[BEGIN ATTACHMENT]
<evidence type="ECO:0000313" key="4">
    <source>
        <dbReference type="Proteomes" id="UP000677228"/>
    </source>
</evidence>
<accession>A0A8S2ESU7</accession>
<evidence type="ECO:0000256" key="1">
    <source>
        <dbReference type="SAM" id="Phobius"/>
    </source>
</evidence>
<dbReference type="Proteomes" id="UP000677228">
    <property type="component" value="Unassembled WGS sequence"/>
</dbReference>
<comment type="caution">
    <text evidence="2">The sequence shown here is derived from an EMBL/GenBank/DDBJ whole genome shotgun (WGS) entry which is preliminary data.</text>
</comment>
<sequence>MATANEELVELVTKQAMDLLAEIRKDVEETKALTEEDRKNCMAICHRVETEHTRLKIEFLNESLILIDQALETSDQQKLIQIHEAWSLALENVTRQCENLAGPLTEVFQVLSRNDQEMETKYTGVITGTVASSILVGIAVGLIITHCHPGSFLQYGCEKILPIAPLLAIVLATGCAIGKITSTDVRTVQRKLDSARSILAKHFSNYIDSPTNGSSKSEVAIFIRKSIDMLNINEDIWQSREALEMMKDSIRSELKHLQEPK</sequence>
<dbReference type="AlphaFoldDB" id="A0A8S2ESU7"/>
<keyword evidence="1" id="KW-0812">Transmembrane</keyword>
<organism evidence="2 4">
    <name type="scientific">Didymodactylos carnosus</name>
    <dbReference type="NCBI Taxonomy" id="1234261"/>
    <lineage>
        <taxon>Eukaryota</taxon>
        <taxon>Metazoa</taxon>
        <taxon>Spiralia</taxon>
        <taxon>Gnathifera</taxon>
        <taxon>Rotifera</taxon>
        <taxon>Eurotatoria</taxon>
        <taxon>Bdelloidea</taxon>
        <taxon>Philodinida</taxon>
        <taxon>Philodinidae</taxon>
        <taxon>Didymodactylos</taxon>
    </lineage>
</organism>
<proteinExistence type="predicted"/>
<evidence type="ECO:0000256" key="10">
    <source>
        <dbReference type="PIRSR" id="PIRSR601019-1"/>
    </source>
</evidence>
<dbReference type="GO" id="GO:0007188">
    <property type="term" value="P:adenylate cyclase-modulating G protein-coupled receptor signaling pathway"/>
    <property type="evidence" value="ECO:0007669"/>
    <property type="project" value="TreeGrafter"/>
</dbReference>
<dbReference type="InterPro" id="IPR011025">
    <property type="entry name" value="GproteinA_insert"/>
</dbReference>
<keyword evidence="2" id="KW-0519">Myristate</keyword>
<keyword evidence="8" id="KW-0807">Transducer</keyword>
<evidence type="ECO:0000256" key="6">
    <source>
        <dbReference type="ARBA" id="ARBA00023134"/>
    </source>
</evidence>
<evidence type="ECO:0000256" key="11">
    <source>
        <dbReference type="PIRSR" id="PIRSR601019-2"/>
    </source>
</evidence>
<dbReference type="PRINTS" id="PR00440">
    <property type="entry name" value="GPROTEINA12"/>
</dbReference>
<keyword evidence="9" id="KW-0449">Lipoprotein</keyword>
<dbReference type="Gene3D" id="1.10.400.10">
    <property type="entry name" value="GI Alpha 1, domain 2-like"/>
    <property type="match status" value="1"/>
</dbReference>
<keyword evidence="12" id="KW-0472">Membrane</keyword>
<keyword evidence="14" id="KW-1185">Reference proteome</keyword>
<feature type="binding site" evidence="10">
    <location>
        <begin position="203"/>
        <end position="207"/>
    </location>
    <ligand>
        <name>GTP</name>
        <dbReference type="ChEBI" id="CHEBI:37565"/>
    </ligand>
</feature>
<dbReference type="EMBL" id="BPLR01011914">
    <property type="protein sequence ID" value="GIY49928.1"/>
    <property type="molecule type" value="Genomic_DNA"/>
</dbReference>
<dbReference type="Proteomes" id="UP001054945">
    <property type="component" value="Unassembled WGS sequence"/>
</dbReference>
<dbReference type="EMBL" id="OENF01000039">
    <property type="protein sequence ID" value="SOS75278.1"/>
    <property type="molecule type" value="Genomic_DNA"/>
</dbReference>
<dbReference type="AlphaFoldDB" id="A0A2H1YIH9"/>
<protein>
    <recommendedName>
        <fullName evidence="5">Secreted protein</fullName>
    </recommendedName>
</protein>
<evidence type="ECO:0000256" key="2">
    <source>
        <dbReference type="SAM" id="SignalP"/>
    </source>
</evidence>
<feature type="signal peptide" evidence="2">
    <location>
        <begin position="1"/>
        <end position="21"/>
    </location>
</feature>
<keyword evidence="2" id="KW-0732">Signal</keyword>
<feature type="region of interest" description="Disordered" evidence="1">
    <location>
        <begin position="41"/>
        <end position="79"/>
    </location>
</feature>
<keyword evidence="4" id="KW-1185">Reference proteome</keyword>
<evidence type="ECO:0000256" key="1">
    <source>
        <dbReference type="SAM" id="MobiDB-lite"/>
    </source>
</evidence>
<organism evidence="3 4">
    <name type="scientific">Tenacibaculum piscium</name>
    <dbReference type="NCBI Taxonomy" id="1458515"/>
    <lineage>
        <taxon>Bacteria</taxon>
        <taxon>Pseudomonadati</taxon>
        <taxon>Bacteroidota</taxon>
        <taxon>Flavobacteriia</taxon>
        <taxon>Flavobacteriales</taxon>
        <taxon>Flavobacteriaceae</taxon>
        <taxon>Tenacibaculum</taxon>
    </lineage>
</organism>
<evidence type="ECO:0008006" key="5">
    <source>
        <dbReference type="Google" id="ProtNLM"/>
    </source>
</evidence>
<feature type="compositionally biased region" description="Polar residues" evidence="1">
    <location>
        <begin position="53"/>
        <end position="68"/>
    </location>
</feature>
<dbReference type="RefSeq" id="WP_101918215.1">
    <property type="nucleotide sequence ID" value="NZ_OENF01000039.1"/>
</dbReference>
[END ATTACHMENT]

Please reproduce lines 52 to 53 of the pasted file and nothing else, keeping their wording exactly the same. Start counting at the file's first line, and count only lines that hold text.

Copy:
<keyword evidence="8" id="KW-0807">Transducer</keyword>
<evidence type="ECO:0000256" key="6">